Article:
Tuesday, 10 December 2013

Speakout Advanced p 71. Fry's English Delight. Listening

Professor David Crystal says that the 1_____________ patterns of English results in a 2________________ of Englishes, a process which is getting more 3__________.
In the same way that once 4___________ there was British English and American English, then there came Australian English and South African English, and then Indian English and then 5_________ English. Now, it's 6____________ the level of other varieties which are the new Englishes of the world. The thing is that when a country 7__________ English it adapts it to 8___________ own circumstances. With a language you need to be able to talk about everything. And you also need to think of everything that 9____________ an identity - all the plants and animals that you have, the food and drink, the 10___________, the legends, the history of your culture, the politics of it, the 11____________, the music, etc. This is why each variety is different from others as English has been 12___________ by well over seventy countries in the world as an important 13___________ of their local communication. But they have developed their own local 14_________ of English.
600 years ago the language we are now 15_________________was spoken by four million people.
Nowadays, on the other hand, you need to 16________________ between first language speakers, who are about 400 million and foreign language speakers, of whom there are about five times 17____________, that is about 18___________ people, in other words, a third of the world's population. We need to point out that for 19_____________ native speaker, there are now four or five non-native speakers, therefore the 20___________________ of the language has 21___________ with interesting consequences.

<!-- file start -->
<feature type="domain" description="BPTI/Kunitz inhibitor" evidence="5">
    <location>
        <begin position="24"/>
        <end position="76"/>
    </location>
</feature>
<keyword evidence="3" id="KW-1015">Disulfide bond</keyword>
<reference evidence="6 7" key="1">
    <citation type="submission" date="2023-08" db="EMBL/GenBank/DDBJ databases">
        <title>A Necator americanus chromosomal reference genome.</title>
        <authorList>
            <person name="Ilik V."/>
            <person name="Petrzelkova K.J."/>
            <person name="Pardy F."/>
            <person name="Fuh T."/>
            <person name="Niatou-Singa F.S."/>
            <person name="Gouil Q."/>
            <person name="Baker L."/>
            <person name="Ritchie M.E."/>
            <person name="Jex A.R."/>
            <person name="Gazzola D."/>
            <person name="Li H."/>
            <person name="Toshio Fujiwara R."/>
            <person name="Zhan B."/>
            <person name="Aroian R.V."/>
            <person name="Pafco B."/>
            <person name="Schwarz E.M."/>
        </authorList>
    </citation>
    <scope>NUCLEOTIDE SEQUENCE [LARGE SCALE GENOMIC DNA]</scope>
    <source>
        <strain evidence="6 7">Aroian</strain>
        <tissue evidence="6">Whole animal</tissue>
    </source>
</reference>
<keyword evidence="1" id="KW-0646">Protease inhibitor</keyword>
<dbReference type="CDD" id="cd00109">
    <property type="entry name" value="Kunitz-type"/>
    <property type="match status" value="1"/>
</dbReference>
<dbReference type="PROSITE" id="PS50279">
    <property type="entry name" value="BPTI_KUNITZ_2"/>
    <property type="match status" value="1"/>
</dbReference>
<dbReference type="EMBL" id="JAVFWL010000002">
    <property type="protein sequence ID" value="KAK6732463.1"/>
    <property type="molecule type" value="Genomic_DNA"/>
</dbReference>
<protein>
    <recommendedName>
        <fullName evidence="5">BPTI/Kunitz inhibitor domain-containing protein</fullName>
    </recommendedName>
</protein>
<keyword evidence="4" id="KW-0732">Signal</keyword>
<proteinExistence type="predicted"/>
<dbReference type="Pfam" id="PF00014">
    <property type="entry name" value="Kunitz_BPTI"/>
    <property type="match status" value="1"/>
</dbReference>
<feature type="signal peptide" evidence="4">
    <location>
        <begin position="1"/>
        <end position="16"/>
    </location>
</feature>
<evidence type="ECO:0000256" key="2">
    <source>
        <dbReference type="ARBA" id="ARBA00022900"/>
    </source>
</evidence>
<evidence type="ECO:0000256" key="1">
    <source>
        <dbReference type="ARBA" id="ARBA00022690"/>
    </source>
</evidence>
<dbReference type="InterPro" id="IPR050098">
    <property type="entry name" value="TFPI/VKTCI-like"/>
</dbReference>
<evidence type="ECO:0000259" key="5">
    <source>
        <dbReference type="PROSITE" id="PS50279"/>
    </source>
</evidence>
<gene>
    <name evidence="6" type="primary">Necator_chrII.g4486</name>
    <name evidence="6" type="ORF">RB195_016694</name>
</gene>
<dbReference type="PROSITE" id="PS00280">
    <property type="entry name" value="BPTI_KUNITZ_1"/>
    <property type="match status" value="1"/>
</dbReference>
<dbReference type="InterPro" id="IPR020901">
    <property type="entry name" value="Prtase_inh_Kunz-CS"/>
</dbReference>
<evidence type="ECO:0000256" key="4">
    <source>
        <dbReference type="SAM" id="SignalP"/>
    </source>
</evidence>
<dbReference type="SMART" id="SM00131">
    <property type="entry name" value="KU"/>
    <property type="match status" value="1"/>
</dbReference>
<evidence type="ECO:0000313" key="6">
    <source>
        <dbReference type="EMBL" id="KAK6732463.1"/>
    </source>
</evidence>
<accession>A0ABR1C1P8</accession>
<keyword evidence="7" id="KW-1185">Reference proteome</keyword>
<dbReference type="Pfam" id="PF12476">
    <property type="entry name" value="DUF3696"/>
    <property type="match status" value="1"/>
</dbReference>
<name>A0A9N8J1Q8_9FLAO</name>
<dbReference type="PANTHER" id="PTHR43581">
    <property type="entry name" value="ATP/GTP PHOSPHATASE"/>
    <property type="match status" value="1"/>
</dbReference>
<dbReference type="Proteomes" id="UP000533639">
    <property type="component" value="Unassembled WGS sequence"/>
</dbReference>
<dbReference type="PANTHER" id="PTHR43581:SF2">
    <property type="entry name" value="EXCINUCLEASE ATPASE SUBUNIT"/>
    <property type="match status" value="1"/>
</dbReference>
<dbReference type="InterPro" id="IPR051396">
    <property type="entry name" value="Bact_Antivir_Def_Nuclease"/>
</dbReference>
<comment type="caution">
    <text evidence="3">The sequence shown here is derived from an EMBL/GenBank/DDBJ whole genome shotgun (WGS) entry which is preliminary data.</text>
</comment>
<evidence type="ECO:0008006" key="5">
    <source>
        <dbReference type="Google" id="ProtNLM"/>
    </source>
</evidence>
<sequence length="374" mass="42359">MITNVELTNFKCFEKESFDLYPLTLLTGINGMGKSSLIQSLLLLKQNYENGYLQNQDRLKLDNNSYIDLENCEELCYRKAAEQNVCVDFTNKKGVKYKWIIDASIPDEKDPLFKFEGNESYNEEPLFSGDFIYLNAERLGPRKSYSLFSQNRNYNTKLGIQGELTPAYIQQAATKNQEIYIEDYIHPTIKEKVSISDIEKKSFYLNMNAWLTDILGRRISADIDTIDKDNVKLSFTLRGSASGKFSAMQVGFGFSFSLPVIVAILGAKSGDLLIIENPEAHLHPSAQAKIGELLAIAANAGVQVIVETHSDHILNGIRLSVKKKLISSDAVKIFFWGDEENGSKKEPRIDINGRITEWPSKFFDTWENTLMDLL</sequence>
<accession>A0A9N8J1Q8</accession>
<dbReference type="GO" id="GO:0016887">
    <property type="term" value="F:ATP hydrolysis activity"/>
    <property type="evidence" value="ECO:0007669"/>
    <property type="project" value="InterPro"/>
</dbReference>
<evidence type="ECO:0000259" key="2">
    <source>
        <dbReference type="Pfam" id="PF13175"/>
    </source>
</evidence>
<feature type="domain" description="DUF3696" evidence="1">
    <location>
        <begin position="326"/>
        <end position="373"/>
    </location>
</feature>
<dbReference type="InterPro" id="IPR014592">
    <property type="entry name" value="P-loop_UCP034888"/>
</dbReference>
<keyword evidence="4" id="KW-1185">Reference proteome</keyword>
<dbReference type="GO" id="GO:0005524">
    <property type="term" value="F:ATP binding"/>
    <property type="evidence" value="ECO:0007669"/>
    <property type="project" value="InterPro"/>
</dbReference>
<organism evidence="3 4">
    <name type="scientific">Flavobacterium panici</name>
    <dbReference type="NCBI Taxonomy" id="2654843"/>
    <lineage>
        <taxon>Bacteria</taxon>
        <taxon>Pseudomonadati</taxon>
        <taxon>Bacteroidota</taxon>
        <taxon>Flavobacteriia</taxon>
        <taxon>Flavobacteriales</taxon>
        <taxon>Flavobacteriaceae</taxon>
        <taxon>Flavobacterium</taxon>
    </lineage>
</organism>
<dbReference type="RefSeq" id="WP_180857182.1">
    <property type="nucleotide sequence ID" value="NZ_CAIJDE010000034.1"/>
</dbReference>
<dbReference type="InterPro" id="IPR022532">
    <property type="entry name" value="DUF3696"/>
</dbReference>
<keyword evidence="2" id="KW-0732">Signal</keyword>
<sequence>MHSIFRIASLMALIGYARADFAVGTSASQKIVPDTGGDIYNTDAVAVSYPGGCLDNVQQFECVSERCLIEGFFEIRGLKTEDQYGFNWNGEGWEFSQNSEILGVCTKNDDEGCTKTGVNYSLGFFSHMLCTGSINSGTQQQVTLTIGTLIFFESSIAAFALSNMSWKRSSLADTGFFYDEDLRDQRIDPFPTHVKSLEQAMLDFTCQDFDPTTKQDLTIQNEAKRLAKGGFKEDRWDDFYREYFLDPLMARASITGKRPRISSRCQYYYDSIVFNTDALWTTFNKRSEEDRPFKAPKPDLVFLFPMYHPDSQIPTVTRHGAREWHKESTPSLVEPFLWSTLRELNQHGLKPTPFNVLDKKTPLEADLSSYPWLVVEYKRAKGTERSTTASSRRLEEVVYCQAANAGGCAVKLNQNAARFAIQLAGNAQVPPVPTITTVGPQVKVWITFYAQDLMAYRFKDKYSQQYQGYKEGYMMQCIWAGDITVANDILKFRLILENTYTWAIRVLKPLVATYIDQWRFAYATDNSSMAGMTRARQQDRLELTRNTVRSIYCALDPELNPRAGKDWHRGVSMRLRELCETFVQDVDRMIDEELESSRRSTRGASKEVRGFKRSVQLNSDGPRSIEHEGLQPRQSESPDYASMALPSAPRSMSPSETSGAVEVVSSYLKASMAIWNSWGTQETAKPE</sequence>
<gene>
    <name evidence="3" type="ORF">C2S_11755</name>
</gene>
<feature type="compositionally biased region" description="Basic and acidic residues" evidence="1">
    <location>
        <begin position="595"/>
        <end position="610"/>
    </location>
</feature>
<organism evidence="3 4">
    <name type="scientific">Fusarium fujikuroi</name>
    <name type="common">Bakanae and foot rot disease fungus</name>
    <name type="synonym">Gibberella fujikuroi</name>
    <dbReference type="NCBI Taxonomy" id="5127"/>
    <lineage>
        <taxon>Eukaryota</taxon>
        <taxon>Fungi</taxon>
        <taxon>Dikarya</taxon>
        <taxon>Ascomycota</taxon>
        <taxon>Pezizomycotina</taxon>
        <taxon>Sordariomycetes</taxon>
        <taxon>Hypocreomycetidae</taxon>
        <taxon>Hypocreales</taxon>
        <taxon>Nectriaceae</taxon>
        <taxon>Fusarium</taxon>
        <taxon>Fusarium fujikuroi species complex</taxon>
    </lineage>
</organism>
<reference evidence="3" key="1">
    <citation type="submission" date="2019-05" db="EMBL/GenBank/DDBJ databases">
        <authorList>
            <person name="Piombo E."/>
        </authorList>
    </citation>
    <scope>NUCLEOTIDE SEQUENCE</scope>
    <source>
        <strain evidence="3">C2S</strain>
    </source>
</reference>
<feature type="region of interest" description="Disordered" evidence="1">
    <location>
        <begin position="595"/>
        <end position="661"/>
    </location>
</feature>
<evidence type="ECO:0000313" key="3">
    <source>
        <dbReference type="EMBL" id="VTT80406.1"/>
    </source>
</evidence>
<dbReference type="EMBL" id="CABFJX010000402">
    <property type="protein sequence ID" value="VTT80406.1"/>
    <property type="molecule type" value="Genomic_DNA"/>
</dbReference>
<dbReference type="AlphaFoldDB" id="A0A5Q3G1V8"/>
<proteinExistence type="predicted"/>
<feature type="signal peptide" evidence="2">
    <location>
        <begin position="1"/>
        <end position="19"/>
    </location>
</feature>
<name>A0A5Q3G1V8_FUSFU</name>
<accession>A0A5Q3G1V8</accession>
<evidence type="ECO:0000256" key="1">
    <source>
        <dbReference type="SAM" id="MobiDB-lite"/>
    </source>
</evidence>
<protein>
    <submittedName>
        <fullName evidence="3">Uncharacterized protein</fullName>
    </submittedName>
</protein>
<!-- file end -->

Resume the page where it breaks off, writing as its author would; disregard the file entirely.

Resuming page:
KEY
1 migratory
migratory /ˈmaɪɡrətri/ /maɪˈɡreɪtəri/ connected with, or having the habit of, regular migration
migratory flights/ birds.



2 whole range



3 intense



4 upon a time



5 Caribbean 



down to



7 adopts



8 suit its
suit: /suːt/ to be convenient or useful for somebody. E.g. suit somebody/something Choose a computer to suit your particular needs. If we met at 2, would that suit you? If you want to go by bus, that suits me fine. He can be very helpful, but only when it suits him. It suits somebody to do something It suits me to start work at a later time.



9 makes up
make up something to combine together to form something larger. E.g. Women make up 40 per cent of the workforce. This book is made up of twelve separate short stories. 



10 myths



11 folk tales



12 taken up
take something up: to accept something that is offered or available. E.g. to take up a challenge. She took up his offer of a drink.



13 medium /ˈmiːdiəm/ (pl media /ˈmiːdiə/)



14 brand
brand: a particular type or kind of something. E.g. an unorthodox brand of humour. I don't think Bertha would appreciate your particular brand of sympathy.



15 conversing in 
converse: /kənˈvɜːs/ to have a conversation with somebody. E.g. She conversed with the Romanians in French. The two men were conversing on music and opera.



16 distinguish



17 as many



18.  two billion



19 every one



20 centre of gravity



21 shifted
shift to move, or move something, from one position or place to another. E.g. Lydia shifted uncomfortably in her chair. The action of the novel shifts from Paris to London.

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